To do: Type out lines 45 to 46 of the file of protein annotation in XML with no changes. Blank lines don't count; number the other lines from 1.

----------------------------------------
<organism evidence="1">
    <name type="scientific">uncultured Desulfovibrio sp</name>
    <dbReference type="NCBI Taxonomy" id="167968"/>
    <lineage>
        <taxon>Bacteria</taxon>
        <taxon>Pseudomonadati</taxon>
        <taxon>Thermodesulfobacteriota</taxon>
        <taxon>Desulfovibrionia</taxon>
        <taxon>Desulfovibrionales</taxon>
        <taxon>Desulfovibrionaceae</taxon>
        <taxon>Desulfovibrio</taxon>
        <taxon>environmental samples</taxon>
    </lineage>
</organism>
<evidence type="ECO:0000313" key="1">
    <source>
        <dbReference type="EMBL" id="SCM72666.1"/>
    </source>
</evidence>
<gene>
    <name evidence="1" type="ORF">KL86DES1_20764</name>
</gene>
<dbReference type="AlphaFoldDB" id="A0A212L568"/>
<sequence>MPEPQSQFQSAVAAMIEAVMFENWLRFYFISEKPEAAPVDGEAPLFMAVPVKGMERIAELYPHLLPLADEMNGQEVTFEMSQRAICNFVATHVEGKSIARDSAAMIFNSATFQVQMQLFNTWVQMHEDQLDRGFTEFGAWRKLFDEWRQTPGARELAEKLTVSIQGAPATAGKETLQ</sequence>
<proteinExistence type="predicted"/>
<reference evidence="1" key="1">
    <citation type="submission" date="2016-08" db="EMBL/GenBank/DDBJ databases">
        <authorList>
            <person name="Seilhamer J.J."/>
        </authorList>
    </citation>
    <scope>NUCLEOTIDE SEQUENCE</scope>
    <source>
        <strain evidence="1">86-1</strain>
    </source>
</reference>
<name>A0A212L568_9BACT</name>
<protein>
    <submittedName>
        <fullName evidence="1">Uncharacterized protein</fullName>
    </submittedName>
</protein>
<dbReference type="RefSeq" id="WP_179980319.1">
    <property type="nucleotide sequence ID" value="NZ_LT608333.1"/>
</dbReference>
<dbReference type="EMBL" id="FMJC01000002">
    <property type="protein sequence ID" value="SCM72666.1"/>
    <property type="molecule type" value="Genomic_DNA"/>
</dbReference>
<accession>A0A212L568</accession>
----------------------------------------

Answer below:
</dbReference>
<dbReference type="EMBL" id="FMJC01000002">